Mark Zuckerberg, chief executive officer and founder of Face

The House of Mouse and the social media titan do not appear to have much in common at first glance. They seemingly offer customers entirely different products and services. While Disney churns our “family-friendly” entertainment like it’s going out of style, Facebook offers businesses big and small millions of people’s information, as well as a place to advertise their own services and drum up more business. Not to mention the service Facebook was created to provide in the first place: a realm that facilitates digital communication between its users (anyone seen Summer Wars? Great movie).. But these two powerhouse companies are more alike than we might fathom: both are practicing some sensible habits that will not only ensure years of success and growth, but an edge on the two industries they aim to continually conquer.

On April 4th, the newest superhero blockbuster was released, Captain America: The Winter Soldier. As of this article , that film has earned over $650 million worldwide. The film is a creation of Marvel, right? Oh, that’s right, Marvel is owned by Disney. A new installment of the Star Wars franchise is in the works that will supposedly bring together some of the sci-fi epic’s original cast together, including Carrie Fisher, Mark Hamill and Harrison Ford. It’s getting produced by Lucasfilm, the company created by George Lucas, the ambitious filmmaker himself. Oh wait, he sold Lucasfilm to Disney…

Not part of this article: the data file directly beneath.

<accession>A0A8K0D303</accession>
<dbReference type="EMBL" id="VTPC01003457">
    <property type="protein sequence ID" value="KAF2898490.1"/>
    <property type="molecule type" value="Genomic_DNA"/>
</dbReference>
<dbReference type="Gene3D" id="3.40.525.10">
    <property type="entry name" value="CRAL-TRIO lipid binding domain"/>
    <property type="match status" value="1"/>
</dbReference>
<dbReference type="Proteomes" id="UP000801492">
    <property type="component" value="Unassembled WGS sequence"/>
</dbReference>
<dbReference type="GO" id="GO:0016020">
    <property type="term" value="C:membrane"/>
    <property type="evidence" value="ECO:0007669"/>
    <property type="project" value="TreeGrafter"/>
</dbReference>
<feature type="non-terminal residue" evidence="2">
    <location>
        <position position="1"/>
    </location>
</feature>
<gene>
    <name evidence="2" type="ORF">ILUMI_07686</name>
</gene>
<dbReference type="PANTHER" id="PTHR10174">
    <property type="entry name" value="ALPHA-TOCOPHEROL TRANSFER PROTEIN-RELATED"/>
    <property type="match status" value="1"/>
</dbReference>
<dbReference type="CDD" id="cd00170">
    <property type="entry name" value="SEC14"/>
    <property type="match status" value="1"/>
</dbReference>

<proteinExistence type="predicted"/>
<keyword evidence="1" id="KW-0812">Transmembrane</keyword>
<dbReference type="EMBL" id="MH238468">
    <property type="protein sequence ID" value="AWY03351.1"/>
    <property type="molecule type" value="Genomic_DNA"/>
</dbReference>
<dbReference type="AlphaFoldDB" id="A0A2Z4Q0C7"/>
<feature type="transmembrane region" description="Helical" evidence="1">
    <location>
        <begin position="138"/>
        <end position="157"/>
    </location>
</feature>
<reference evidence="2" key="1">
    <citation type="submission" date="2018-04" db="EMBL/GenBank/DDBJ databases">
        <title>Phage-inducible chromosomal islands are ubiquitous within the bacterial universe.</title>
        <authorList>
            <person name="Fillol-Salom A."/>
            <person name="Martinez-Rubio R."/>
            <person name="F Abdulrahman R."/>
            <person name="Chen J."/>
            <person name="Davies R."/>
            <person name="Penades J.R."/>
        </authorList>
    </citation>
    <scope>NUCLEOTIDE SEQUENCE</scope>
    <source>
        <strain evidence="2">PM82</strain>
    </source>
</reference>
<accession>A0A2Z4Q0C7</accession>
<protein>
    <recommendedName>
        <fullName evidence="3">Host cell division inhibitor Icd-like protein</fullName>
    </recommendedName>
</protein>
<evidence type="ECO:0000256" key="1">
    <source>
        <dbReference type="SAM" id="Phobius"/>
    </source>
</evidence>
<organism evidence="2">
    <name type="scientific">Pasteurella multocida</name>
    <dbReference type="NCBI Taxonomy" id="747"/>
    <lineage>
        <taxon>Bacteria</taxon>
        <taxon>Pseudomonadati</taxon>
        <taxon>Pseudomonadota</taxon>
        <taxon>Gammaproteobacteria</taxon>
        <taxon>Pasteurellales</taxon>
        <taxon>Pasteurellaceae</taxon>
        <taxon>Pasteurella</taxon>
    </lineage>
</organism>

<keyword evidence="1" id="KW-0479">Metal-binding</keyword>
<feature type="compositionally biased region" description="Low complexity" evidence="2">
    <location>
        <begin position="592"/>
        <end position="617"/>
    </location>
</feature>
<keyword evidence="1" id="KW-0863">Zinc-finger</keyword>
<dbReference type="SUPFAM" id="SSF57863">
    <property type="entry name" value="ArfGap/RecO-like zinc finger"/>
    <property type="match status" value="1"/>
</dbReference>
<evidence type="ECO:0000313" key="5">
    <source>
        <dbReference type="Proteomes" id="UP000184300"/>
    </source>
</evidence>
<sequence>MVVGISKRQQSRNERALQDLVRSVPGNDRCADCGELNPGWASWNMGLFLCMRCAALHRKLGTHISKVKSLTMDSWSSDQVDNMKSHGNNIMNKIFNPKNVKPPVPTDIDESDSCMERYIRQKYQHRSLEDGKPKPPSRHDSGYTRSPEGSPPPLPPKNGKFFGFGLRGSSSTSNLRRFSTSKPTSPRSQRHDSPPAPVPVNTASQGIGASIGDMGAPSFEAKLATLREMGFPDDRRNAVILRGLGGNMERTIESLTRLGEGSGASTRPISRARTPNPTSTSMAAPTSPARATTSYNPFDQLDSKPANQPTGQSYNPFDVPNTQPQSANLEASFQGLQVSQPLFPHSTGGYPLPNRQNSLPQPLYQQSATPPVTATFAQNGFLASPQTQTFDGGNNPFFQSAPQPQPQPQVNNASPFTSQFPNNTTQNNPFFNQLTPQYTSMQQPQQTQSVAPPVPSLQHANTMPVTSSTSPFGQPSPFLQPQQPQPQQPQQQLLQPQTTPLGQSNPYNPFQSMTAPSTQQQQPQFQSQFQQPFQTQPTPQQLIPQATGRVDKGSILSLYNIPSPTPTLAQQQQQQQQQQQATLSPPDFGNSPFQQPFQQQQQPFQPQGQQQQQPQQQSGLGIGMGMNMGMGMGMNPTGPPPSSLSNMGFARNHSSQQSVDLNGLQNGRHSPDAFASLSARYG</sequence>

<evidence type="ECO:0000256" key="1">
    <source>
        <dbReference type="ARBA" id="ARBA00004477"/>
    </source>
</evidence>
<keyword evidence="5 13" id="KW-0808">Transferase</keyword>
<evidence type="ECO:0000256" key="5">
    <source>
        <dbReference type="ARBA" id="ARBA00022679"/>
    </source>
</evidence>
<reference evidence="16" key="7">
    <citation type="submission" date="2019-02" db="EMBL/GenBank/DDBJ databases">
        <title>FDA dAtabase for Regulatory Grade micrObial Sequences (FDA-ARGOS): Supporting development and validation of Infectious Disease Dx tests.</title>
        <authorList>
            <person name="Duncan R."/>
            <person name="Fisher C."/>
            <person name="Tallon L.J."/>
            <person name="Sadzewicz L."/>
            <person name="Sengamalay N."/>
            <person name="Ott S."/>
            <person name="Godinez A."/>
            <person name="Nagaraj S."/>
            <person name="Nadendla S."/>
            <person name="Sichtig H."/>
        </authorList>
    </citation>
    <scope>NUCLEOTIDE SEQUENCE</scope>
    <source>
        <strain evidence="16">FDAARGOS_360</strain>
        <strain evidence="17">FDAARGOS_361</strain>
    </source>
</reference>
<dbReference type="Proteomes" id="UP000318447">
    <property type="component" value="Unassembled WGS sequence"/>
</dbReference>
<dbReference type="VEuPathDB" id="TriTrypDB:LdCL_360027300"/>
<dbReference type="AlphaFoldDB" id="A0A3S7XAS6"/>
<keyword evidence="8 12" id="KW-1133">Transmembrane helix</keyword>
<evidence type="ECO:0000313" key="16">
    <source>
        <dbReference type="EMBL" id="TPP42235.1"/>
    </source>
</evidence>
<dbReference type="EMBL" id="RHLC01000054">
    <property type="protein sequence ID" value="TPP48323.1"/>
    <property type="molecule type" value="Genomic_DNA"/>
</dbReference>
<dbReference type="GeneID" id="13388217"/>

Earlier this year, Facebook purchased Oculus VR, a virtual reality company pioneering the future of “social VR.” It also acquired the successful messenger app WhatsApp for a cool $19 billion. Yes, with a “B.” Are you starting to see a pattern here?

A company is only as successful as its brand. And if the brand has limits, either in terms of consumer base or services offered, you either rebrand or somehow envelop the competition. Both Facebook and Disney are magnificent companies not just because they are brands that can evolve and pivot at a moment’s notice, but because they are also candid enough to discuss their own inadequacies and do something very bold about it.

It’s not easy for a social media company to discuss it’s finite quality as the final word on connecting with friends and family online, but they have clearly had that discussion. Not only are they proposing drones and various new services, they are buying up valuable ideas left and right to instill faith in investors and provide a stable future. Similarly Disney has made itself the final word on our imaginations. They not only own Lucasfilm and Marvel, they have also had a serious hand in Pixar and the Muppets Studios’ success. If you can’t beat’em, buy’em. This is an impressive and incredibly successful credo for businesses on a macro scale.

As much as it pains me to say it, it seems we could all learn a thing or two from the likes of Zuckerburg.

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